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Road trips can be a lot of fun — but they can also drain your wallet quickly if you aren't careful.

From high gas costs and park admission fares to lodging and the price of eating out every night, the expenses can add up quickly. But at the same time, it's very possible to do road trips cheaply and efficiently. Without the headache of worrying about how much money you're leaking, you can enjoy the open road a whole lot more. Here's how to save money on a road trip.

1. Prepare Your Budget, Route, and Packing List in Advance

If you want to save money on a road trip, be sure you're ready to go. Try to count up all your expenses before you hit the road and create a budget. It's also a good idea to plan your route in advance so you don't end up taking unnecessary, gas-guzzling detours. And finally, be sure to pack in advance so you don't find yourself having to buy tons of things you forgot along the way.

2. Book Cheap Accommodations — Or Try Camping

All those motel rooms can add up surprisingly quick, but camping is often cheap or free, and it's a great way to get intimate with the place you're visiting. You can check the Bureau of Land Management's website for free campsites. Freecampsite.com also provides great information on If you don't have a tent or don't want to camp every night, try booking cheap Airbnbs or booking hotels in advance, making sure to compare prices.

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If you're planning on sleeping in your car, a few tips: WalMart allows all-night parking, as do many 24-hour gyms. (Buying a membership to Planet Fitness or something like it also gives you a great place to stop, shower, and recharge while on the road).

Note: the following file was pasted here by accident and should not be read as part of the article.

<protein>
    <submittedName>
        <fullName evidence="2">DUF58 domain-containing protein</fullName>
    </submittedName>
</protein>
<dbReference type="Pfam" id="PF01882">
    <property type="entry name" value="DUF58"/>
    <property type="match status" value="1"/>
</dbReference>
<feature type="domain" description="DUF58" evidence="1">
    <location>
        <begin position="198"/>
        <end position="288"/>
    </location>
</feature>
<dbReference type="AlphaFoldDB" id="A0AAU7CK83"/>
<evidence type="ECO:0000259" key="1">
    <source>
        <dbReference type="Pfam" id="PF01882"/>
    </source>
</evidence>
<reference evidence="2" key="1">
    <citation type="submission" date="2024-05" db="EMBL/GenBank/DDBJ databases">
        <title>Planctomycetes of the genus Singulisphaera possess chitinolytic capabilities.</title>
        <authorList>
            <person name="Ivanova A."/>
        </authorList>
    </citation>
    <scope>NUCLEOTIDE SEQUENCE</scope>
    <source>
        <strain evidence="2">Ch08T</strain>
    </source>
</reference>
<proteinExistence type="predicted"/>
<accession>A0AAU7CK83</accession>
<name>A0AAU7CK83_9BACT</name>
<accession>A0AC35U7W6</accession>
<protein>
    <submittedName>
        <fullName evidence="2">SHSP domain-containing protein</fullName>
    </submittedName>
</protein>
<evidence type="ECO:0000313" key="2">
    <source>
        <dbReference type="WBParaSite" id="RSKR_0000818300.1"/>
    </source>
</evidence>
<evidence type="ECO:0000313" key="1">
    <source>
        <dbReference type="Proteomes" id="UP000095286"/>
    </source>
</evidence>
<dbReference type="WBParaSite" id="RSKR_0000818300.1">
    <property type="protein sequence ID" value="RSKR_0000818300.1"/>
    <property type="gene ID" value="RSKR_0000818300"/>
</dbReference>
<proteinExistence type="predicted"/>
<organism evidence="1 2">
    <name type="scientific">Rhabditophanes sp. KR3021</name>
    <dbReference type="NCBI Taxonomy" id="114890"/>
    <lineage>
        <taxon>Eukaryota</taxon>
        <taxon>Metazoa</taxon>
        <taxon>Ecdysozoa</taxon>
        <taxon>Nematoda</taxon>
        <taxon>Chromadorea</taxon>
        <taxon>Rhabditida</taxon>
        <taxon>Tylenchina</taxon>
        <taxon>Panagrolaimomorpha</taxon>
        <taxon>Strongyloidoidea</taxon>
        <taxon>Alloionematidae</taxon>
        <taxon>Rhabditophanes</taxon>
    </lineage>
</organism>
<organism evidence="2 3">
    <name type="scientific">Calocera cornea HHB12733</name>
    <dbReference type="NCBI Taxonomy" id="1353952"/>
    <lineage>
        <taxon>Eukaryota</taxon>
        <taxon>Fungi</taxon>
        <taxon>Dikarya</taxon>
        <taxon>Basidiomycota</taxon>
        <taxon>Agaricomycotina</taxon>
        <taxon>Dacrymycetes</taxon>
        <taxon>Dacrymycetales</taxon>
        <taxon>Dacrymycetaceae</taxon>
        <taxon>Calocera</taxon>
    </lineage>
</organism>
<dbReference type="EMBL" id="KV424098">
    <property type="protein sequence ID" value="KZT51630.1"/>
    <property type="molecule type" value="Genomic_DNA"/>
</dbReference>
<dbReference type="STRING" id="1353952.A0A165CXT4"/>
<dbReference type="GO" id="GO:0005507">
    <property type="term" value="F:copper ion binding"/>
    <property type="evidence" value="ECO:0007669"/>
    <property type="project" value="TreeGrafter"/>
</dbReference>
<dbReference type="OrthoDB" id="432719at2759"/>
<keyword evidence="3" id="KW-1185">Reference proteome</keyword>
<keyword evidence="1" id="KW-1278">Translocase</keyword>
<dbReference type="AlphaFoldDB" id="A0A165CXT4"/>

3. Bring Food From Home

Don't go on a road trip expecting to subsist on fast food alone. You'll wind up feeling like shit, and it'll drain your pocketbook stunningly quickly. Instead, be sure to bring food from home. Consider buying a gas stove and a coffee pot for easy on-the-go meals, and make sure you bring substantial snacks to satiate midday or late night cravings so you can avoid getting those late night Mickey D's expeditions.

Try bringing your own cooler, filling it with easy stuff for breakfast and lunch — some bread and peanut butter and jelly will go a long way. Bring your own utensils, plates, and napkins, and avoid buying bottled water by packing some big water jugs and a reusable water bottle. Alternatively, try staying at hotels or Airbnbs with kitchens so you can cook there.

4. Avoid Tolls

Apps like Google Maps and Waze point out toll locations, so be sure to avoid those to save those pennies. (If it takes you too far off route, you might have to bite the bullet and drive across that expensive bridge).

You can also save on parking fees by using sites like Parkopedia.

Road Trip Road TripThe Orange Backpack


5. Save on Gas

Gas can get pricy incredibly fast, so be sure that you're stopping at cheap gas stations. Free apps like GasBuddy help you find the most affordable gas prices in the area. Also, try going the speed limit on the highways — anything faster will burn through your tank. Be sure that you don't wait till you arrive at touristy locations or big cities to fill up.

6. Get a National Park Pass

All those parks can get really expensive really fast. If you're planning on visiting three or more parks, it's a great idea to get an America the Beautiful National Parks Pass. For $80 you can get into every National Park for one year.